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Female Marines First To Graduate Boot Camp Wearing New Dress Blue Coat
Roughly 129 Marines recently became the first women to graduate boot camp in the Corps’ new female blue dress coat, officials have announced.
“With this change, all Marines will have the uniform of the Corps, and there will be no doubts that they are U.S. Marines in the dress blue uniform,” Louis Curcio, of Marine Corps Systems Command, said in a Tuesday news release.
The Marines with November Company, 4th Recruit Training Battalion wore the new coats at Parris Island, South Carolina, during their Nov. 16 graduation ceremony, according to the release. Another company at Parris Island was the first to actually receive the coats in August but the coats are not worn during summer graduations.
The new dress coat looks similar to the uniform that men wear but it is designed to be more form-fitting for female Marines. It includes a white belt and a standing collar.
The Corps settled on the final design after conducting onsite surveys of more than 2,600 female Marines at the National Capital Region, Parris Island; Camp Lejeune, North Carolina; Cherry Point, North Carolina; Marine Corps Air Station Yuma, Arizona; and other West Coast installations. Another 3,000 Marines took the survey online.
“We knew what the male uniform looked like, and we wanted to develop a female uniform that was similar to the males but met the unique design challenges of the female shape,” Mary Boyt, of the Marine Corps Uniform Board, said in a separate news release. “So, we didn’t want to just throw a male coat on them and say this is it.”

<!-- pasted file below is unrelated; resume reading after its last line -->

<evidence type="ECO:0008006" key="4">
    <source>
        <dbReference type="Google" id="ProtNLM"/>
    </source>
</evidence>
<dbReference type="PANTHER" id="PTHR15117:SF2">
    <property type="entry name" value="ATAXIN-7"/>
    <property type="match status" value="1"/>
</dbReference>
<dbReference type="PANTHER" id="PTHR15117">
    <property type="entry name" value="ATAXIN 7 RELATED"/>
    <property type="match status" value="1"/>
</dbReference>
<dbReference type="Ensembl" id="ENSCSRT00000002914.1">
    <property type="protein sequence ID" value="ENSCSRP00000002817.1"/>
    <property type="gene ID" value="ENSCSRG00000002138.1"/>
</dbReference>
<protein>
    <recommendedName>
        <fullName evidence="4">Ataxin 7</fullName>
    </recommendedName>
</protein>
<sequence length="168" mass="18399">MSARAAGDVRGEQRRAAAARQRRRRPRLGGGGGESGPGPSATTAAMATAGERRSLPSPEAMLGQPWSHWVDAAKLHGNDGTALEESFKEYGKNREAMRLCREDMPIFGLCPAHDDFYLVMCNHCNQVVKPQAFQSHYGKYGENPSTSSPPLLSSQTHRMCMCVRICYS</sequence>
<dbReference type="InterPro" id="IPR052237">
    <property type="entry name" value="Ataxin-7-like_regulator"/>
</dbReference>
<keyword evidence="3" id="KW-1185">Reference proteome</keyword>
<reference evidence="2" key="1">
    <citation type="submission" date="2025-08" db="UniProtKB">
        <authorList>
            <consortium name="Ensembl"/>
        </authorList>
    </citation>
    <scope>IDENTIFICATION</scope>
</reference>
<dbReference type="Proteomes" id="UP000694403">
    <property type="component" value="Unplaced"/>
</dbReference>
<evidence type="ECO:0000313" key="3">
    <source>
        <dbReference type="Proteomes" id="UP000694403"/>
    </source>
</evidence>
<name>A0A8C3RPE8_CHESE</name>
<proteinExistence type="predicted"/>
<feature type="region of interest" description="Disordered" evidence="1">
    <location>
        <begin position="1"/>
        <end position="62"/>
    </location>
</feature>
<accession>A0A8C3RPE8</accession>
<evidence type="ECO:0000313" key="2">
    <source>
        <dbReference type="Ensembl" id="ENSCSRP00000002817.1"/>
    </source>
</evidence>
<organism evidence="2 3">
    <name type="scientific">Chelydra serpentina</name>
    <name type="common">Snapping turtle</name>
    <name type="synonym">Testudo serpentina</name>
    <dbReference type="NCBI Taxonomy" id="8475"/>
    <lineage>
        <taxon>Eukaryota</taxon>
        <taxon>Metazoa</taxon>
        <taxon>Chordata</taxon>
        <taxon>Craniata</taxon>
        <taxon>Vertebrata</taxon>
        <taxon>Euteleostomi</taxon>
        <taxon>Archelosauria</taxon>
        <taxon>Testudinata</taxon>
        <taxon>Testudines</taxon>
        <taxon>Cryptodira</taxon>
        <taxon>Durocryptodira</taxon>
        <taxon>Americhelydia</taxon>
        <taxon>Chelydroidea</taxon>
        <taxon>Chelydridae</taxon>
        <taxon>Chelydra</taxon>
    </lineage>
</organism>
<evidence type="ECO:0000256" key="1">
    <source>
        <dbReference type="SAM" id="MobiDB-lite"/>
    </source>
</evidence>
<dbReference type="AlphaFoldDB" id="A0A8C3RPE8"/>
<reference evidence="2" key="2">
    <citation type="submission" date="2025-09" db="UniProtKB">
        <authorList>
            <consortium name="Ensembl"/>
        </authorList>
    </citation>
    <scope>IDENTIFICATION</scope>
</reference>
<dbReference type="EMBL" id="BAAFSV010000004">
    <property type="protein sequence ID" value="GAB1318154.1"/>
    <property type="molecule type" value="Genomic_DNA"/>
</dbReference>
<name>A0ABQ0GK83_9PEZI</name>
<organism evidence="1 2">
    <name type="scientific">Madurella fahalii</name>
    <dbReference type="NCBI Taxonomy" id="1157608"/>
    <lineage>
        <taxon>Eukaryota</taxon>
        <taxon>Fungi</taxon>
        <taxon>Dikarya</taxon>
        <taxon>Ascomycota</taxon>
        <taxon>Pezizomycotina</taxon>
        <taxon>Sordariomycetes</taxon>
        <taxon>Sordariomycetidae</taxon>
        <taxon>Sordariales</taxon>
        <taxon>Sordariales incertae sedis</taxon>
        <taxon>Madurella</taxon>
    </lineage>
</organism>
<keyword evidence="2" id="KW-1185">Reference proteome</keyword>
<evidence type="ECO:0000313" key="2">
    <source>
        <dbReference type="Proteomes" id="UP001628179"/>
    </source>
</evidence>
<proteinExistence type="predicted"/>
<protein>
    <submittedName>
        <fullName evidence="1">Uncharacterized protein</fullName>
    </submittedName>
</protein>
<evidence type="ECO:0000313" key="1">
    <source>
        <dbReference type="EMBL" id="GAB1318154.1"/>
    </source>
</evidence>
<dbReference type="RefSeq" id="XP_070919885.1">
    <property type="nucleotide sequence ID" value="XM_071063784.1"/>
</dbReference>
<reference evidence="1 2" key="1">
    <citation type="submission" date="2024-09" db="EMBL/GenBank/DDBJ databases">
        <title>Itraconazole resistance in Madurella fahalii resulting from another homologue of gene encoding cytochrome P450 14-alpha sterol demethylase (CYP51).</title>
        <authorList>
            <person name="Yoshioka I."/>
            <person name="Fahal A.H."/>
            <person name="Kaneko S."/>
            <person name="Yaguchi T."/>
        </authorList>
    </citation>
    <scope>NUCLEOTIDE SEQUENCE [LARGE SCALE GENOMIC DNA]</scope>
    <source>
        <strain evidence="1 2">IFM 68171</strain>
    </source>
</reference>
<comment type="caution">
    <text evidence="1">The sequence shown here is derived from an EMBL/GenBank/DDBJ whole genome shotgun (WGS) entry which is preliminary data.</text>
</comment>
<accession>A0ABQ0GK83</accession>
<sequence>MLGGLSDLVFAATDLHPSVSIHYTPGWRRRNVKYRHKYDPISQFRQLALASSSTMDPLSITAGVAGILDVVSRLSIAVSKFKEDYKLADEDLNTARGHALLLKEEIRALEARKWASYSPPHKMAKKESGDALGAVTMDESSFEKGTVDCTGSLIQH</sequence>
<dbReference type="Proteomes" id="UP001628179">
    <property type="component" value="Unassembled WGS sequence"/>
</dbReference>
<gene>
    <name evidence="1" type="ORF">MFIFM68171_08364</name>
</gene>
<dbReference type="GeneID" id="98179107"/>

Enlisted Marines will receive enough money from their clothing allowances over the next four years to pay for the uniform, which will become mandatory in fiscal 2022, Corps officials said.
The design for the blue dress coat is similar to what female Marines wore when they joined the Corps in the World War II-era, said Staff Sgt. Kara Sykes, a drill instructor for the 4th Recruit Training Battalion and the unit’s historian.
“If you look back at history, when females first came into the Marine Corps, we had the high coats with the high neck collars and then we changed over the years to a different coat,” Sykes said in the news release.
“The coat we have now is similar to when we first started," she added. "We’re bringing it back. It’s a good time for us to actually wear the coat … to see the history, to see how far we’ve come and to come back to history.”
There's nothing quite like finding out that the nifty little trinket you blew a paycheck on when you were a junior enlisted service member is actually worth three-quarters of a million dollars. (Take that every SNCO who ever gave a counseling statement on personal finances.)
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